“Turbo for solar cells” gives 40% efficiency
Thursday, 26 April, 2012
Researchers at the University of Sydney have developed what they call a “turbo for solar cells” that could enable low-cost solar cells to reach 40% efficiency.
The ‘turbo’, called photochemical upconversion, allows energy that is normally lost in solar cells to be turned into electricity by harvesting the part of the solar spectrum that is currently unused by solar cells. Professor Tim Schmidt developed the upconversion technique with research partner Dr Klaus Lips from the Helmholtz Centre Berlin for Materials and Energy, with support from the Australian Solar Institute.
“We are able to boost efficiency by forcing two energy-poor red photons in the cell to join and make one energy-rich yellow photon that can capture light, which is then turned into electricity,” said Professor Schmidt.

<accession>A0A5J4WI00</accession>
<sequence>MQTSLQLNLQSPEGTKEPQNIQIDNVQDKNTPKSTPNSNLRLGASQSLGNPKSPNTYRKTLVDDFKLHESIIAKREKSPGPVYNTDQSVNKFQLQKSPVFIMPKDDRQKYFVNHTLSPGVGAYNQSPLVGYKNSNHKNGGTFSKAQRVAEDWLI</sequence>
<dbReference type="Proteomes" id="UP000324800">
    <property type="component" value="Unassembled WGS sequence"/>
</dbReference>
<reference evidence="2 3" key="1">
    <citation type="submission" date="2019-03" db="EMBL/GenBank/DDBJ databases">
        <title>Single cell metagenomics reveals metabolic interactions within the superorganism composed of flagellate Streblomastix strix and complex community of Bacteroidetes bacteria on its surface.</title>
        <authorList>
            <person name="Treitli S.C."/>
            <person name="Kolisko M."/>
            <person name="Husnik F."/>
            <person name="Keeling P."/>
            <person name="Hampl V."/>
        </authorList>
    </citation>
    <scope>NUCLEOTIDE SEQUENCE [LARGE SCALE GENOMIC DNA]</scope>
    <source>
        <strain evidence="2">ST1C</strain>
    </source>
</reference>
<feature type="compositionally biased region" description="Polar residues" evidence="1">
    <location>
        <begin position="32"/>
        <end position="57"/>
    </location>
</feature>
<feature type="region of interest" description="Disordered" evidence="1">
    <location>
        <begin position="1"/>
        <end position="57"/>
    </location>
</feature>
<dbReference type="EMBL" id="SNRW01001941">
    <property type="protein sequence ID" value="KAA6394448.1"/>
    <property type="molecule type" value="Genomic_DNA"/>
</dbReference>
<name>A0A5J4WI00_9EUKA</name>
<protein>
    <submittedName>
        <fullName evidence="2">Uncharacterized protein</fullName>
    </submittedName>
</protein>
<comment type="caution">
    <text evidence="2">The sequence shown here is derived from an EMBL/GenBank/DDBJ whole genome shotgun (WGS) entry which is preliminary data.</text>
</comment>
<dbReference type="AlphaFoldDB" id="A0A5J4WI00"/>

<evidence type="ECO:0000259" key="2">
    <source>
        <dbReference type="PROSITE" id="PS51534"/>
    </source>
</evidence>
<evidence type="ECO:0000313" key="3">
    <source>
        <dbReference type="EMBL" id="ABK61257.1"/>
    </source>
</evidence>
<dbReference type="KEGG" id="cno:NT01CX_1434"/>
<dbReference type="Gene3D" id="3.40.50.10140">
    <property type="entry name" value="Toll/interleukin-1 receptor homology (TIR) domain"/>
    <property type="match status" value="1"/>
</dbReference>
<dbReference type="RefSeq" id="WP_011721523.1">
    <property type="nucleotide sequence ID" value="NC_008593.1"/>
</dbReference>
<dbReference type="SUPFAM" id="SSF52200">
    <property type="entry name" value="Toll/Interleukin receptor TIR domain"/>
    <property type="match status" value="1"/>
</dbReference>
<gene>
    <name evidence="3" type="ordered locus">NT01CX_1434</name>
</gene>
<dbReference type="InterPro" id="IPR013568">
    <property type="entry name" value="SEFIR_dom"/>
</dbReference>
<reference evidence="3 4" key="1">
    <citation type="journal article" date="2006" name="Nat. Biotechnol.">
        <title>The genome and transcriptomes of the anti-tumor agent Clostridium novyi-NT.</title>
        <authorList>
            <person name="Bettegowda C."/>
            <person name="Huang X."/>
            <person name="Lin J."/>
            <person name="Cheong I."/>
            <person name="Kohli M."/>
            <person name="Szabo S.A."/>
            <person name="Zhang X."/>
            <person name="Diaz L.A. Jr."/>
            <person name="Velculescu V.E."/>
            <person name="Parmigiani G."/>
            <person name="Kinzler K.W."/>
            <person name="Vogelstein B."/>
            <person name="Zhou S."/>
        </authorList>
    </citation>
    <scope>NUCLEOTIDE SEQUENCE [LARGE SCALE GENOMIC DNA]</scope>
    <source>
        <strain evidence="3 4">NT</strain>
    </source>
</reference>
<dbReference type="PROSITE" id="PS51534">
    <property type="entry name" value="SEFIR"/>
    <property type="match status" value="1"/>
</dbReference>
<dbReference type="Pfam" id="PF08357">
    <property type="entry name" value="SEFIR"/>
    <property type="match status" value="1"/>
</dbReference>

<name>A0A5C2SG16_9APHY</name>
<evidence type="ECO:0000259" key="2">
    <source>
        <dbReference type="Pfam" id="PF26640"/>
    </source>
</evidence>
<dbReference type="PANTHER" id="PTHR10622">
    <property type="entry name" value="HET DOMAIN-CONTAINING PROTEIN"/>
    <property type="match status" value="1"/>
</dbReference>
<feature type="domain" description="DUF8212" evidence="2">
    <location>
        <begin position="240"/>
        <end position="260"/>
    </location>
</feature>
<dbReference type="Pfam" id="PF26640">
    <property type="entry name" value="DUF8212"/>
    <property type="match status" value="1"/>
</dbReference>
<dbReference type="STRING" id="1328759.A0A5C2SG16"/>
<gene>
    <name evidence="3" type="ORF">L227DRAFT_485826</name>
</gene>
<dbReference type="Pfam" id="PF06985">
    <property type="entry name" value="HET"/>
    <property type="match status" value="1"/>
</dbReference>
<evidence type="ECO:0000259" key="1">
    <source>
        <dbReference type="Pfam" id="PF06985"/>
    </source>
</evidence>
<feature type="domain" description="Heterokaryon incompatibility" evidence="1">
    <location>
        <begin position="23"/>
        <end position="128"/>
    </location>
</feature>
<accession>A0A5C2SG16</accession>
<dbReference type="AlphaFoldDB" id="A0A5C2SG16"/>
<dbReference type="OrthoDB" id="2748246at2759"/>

Professor Schmidt said the upconversion technique eliminates the need for expensive redevelopment of solar cells.
“We now have a benchmark for the performance of an upconverting solar cell. We need to improve this several times, but the pathway is now clear,” Professor Schmidt said.
Mark Twidell, Executive Director of the Australian Solar Institute, said, “Together, Australia and Germany can accelerate the pace of commercialisation of solar technologies and drive down the cost of solar electricity.
“That’s why the Australian Solar Institute is supporting collaboration between the two countries through the Australia-Germany Collaborative Solar Research and Development Program.”
The research has been published in the journal Energy & Environmental Science.
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